Reports of the National Center for Science Education

Review: The Man Who Found Time

The Man Who Found Time: James Hutton And The Discovery Of The Earth's Antiquity
Jack Repcheck
New York: Perseus Publishing, 2003. 256 pages.
Reviewed by
William Parkinson

Jack Repcheck's book is a well-written
account of the career and
times of James Hutton. Hutton, a
well-known figure in geological
circles, is the man credited with
discovering so-called Deep Time.
Unfortunately, Hutton's contributions
to science, unlike those of Charles Lyell, remain unrecognized
by the general public. Repcheck's
stated task is to give Hutton his
due by enlightening the general
public about Hutton's seminal contribution
to our understanding of
earth history.

As Repcheck paints his portrait
of Hutton, he takes us through the
period of the Scottish
Enlightenment and the history of
Scotland at that time. Repcheck
does a decent job at situating
Hutton in his proper cultural and
historical context. Hutton, as
Repcheck notes, was part of the
Scottish Enlightenment, one of the
most astonishing periods of original
thought and intellectual contribution
in recorded history (earning
Edinburgh the moniker of "the
Athens of the North"). Other figures
of this remarkable era in
Scotland are the economist Adam
Smith, the sociologist Adam
Ferguson, the philosopher and historian
David Hume, the poet
Robert Burns, the novelist Sir
Walter Scott, and the great chemist
Joseph Black.

Beyond the general background
material of Hutton's life, Repcheck
also introduces the reader to
Hutton's scientific contributions.
First, Repcheck escorts his readers
deftly through the phase of Hutton's
life when he discovered the rock
cycle. Hutton was the first to recognize
the importance of erosion in
the rock cycle, and the place of
eroded sediments in producing sedimentary
rocks. Hutton was also the
first to recognize igneous intrusion
in rocks (such as sills and dykes). At
the time, many of his conclusions
were quite controversial.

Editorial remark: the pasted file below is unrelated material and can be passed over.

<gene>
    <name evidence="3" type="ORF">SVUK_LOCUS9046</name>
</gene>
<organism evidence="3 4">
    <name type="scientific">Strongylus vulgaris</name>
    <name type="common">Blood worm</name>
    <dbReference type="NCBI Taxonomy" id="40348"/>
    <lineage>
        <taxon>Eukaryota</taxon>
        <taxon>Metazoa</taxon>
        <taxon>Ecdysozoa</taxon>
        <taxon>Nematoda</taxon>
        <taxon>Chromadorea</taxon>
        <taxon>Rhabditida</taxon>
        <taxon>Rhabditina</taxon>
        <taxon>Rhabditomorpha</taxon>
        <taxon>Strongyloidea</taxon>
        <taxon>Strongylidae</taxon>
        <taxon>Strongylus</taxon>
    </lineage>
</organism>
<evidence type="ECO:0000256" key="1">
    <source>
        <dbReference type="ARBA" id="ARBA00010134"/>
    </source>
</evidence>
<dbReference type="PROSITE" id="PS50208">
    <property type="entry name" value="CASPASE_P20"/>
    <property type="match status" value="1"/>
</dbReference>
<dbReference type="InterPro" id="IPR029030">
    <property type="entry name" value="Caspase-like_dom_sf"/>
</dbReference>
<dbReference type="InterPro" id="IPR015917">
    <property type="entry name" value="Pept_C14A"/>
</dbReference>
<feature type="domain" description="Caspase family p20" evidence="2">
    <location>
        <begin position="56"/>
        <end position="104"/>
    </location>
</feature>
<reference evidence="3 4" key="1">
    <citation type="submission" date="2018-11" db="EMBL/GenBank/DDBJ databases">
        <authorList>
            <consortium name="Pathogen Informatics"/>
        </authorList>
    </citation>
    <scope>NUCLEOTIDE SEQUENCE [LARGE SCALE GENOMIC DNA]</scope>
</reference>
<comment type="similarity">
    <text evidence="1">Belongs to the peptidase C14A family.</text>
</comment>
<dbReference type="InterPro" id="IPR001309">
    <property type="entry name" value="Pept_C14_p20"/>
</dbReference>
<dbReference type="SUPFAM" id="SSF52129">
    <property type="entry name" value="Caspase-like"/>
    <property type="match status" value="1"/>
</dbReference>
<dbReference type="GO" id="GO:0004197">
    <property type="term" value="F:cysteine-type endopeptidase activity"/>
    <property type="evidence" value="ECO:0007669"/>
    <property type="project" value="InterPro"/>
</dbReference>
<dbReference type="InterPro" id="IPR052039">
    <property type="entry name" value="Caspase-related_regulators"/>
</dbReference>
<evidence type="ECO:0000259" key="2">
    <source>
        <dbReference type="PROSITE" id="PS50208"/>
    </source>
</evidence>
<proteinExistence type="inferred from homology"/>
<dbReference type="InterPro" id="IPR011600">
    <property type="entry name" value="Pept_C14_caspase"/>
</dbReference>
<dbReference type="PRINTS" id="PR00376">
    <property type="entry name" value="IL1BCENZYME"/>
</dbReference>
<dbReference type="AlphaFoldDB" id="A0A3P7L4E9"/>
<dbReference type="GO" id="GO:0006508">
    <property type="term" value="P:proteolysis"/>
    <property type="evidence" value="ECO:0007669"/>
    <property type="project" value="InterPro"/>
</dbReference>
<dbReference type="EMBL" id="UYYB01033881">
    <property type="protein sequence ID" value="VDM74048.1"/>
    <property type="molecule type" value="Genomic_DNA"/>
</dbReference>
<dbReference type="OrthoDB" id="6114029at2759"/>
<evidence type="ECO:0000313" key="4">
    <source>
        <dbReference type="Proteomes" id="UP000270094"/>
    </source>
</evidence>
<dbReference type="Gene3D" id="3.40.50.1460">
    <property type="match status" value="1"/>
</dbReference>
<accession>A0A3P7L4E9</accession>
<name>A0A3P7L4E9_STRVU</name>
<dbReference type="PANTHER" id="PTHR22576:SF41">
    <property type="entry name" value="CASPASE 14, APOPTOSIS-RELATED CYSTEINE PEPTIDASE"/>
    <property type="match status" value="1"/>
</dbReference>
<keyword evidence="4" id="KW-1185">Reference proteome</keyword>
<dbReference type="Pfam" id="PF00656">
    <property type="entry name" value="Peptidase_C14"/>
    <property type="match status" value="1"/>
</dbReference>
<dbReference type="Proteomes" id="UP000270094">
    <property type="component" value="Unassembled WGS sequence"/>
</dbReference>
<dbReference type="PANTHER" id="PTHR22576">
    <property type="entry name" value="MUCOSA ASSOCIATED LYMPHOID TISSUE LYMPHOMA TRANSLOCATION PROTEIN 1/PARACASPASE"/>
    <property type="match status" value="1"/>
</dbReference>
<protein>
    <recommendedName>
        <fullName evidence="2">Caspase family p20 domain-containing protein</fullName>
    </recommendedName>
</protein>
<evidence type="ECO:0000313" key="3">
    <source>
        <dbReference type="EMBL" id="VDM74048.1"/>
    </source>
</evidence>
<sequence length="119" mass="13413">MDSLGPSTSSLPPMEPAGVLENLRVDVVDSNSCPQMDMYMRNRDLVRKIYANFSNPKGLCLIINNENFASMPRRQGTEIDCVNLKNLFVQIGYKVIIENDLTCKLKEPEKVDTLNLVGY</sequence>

More importantly, though,
Repcheck gives a good account of
Hutton's discovery of an important
geological outcrop and its implications:
Siccar Point, Berwickshire, in
southern Scotland. This outcrop may be called the "other Rock of Ages",
for it was here that Hutton was able
to convince his skeptics of the
antiquity of the earth. This outcrop
is composed of Silurian greywacke
(known as "schistus" to Hutton) of
marine origin (established by the
fossils contained in the greywacke),
tilted into a vertical orientation. It
forms an angular unconformity (that
is, two stratified rock units, with the
lower one being tilted and eroded
while the upper unit, deposited on
the lower unit, is at a lower angle
than the bottom unit) with the overlying
Old Red Sandstone, also of
marine origin (again established by
fossils), in a normal horizontal position
above it.

Hutton, using common sense
and a few established principles,
was able to figure out the general
sequence that produced this particular
rock outcrop. The Silurian
greywacke had been deposited
horizontally in a marine environment,
which, Hutton reckoned,
took thousands of years to accomplish.
Thousands of years more was
needed to accumulate enough sediment
over this strata to cause the
kind of pressure and heat necessary
to lithify the graywacke. Later,
heat and other additional forces
caused the originally horizontal
strata to be contorted and lifted up
into a vertical plane. The once-submerged
rock was then uplifted out
of the water and erosion began
immediately to wear at the
graywacke. Once again the
graywacke was submerged under